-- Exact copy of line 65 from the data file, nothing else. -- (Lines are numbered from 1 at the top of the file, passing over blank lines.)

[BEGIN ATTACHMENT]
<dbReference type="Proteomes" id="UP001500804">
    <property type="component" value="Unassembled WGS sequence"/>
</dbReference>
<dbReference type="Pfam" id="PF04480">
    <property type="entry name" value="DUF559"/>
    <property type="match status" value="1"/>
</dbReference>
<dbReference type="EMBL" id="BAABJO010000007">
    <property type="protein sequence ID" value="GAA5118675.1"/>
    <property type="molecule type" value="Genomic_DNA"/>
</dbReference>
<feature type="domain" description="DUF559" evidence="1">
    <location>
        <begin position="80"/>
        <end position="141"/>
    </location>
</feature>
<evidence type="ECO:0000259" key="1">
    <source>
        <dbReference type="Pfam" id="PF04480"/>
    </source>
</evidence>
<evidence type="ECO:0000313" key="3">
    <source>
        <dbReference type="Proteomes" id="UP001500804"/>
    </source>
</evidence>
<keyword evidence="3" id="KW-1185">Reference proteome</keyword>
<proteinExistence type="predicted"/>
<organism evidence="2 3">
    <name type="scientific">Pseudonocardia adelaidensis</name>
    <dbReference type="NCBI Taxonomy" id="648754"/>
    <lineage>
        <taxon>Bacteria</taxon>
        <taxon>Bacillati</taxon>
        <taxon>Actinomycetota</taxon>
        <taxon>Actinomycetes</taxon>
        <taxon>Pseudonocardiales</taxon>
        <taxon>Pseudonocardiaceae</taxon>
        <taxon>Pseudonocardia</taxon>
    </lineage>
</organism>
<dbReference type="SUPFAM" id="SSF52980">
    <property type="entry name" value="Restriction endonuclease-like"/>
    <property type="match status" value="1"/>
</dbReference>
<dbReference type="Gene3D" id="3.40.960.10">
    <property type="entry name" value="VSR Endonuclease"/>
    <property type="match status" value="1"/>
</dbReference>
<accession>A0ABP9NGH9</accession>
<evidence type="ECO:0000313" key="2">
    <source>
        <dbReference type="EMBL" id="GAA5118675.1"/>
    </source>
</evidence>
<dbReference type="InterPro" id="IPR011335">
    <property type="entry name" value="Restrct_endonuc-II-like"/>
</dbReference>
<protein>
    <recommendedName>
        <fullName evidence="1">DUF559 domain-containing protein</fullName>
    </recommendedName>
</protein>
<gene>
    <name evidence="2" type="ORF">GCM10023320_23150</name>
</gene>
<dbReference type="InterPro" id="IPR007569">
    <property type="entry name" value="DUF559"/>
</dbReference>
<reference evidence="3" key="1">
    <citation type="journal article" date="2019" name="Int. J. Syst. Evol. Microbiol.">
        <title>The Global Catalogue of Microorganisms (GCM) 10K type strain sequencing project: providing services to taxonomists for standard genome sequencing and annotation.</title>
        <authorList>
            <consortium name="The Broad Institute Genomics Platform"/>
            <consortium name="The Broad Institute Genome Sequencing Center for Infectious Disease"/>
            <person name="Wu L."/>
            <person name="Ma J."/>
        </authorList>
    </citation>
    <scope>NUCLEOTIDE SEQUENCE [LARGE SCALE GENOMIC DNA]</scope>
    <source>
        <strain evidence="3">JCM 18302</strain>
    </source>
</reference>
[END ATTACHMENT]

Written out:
<gene>